There has been discussion recently of the spiritual “wastelands” in our own country, in terms of the relative paucity of a Reformed and Presbyterian presence in some regions. Might we then take a page out of the book of the Father of Presbyterianism and think through ways of putting similar not-ideal-but-sufficient-for-the-time-being Presbyterian measures in place? Who knows what shape that may take? Perhaps it looks like small “core group” gatherings in places where there is not yet a Reformed church, or yoked pastorates where several small congregations cannot afford a full-time minister by themselves, or interim evening-evangelistic worship services supplied by a (somewhat) proximate congregation that doesn’t itself have an evening service in place—surely the collective Presbyterian intellect can exert some confessional ingenuity!
It is sometimes alleged (or perhaps just assumed) that Reformed doctrine and practice can be rigid, intractable, and stubbornly inflexible—refusing to allow for any adaption to serve the needs of a context or mission field. It has been intimated (at least in my hearing) that some more conservative actors in the PCA would not allow for any adaptability when such is allowed and even commended by Scripture.
I am not sure how true or untrue that may be, and my goal here is not so much to answer those allegations as they may exist in our contemporary situation, but to demonstrate that, for at least one of our major Presbyterian forebears, such a mentality was not the case.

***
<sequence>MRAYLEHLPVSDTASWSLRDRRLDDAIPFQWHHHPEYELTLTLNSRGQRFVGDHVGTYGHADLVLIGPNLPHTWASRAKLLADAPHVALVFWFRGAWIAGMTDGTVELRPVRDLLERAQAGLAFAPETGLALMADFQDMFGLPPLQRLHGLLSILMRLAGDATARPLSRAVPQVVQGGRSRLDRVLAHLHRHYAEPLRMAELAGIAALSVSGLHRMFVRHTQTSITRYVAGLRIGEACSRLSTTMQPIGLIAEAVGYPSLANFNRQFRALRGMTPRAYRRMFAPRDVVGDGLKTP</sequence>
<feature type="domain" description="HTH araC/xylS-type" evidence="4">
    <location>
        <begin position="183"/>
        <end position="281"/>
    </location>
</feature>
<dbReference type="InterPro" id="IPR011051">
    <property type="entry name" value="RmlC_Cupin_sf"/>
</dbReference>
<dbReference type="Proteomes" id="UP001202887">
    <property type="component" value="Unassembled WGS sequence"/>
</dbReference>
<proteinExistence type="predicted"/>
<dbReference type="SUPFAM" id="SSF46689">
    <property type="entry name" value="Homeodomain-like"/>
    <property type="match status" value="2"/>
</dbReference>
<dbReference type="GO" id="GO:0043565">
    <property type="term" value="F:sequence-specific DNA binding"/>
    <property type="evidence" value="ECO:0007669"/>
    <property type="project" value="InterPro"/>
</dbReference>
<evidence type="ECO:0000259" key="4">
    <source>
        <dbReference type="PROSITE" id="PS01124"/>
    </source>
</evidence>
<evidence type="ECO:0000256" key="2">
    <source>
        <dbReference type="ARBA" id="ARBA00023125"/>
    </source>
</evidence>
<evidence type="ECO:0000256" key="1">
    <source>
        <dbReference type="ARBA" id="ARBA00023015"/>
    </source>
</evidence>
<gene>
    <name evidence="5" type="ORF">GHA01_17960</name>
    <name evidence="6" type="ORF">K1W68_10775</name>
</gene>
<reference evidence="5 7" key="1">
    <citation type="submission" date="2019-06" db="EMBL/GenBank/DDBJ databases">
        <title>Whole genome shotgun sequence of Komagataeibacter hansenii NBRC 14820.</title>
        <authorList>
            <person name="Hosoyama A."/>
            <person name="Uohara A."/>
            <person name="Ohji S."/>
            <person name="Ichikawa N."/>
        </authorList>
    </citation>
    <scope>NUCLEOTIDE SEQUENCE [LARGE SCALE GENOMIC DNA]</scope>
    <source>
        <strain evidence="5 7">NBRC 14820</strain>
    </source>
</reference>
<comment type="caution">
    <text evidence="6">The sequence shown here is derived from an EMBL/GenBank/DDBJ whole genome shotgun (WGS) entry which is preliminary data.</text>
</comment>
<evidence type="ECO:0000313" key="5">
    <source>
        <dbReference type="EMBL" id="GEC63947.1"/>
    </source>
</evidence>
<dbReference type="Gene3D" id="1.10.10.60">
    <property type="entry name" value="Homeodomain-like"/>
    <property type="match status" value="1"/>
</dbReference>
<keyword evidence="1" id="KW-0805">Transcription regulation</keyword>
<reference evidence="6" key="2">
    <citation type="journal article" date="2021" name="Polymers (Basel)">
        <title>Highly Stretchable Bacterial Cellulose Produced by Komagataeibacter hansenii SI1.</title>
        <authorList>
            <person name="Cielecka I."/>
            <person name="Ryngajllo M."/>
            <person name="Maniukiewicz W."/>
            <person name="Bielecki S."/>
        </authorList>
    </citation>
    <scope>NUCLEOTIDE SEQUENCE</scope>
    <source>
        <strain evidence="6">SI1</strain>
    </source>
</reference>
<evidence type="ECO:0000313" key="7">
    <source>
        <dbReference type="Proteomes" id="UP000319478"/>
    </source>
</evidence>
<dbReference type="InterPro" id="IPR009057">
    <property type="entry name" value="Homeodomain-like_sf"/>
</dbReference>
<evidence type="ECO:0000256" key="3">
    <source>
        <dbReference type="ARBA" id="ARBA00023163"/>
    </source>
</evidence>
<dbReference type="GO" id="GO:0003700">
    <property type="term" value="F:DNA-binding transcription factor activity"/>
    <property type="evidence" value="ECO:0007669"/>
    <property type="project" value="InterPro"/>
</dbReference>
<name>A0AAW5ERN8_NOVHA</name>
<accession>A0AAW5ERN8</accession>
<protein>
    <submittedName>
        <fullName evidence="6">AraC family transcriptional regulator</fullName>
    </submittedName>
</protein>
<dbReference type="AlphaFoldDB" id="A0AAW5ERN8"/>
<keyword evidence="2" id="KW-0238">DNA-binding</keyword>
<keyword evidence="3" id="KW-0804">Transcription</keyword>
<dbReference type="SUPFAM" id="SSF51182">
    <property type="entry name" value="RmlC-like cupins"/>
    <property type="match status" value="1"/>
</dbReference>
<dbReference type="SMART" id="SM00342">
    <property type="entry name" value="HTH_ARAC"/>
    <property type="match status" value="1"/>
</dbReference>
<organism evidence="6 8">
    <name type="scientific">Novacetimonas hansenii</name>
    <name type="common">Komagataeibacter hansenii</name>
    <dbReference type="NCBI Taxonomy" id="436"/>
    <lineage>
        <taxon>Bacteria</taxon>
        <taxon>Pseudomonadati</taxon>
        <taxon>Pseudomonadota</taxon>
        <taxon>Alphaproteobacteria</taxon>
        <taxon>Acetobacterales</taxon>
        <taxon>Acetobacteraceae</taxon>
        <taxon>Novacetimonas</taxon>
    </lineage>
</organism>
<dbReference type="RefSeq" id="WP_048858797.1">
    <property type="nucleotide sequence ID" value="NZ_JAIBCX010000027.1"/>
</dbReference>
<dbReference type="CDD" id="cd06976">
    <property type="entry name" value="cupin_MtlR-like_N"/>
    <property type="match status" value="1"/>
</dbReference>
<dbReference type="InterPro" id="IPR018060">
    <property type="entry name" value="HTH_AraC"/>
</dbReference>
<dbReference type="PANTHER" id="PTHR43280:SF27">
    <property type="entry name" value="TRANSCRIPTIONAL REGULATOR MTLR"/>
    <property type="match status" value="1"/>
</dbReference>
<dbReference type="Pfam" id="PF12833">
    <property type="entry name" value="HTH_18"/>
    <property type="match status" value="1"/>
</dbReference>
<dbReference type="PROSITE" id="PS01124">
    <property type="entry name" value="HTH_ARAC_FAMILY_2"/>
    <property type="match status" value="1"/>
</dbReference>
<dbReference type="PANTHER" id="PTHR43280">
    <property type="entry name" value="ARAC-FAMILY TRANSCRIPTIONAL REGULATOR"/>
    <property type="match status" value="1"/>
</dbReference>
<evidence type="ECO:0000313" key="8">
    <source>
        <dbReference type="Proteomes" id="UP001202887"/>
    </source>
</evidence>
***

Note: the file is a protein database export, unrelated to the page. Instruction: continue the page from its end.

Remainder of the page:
The name “John Knox” does not often connote “flexibility” or “adaptability” in the modern, popular imagination. But perhaps this brief observation and pastoral application will dispel some of those assumptions and provide some encouragement to those of us in the 21st-century PCA that there is a place for what we might call “biblical and prudent adaptability” and it is not without precedent in our tradition.
A few months ago, I was reading John Knox’s Letter of Wholesome Counsel, Addressed to His Brethren in Scotland.[i] In perusing his essay, it struck me that Knox provides grounded counsel as to how the church might carry on its operation in his absence—and not only his personal absence (as if the health and existence of the Christian church in Scotland were solely dependent on his personal presence), but also in the current absence of any duly ordained Protestant ministers. Knox is mindful of the fact that what he suggests is not a permanent solution and that the absence of a suitable Protestant minister is not an ideal situation, but it is the current reality facing these Proto-Protestants in Scotland.
Likening their situation to that of a hungry people needing food, he acknowledges that, like Israel of old eating manna day after day, subjecting oneself to the same predictable diet can become “tiresome and wearisome.” And while this is a temptation that God’s elect may endure for a time, Knox is confident that ultimately God’s people will be called away from such boredom. In other words, Knox is acknowledging that the sort of makeshift worship services and devotional habits that he is suggesting these house churches (“privy kirks”) implement (in the absence of an ordained ministry to structure regular public worship and administration of the sacraments) may seem predictable and tedious at times. Nevertheless, he trusts that by the grace of God his countrymen will find joy and sustenance in it, even as much as a hungry man will find joy and sustenance in the same predictable bread coming upon him day after day after day. Just as a man who is starving will soon come not to despise that monotonous bread supply, likewise God’s children will not long despise feeding their souls upon the Word of God when that is precisely what their soul needs.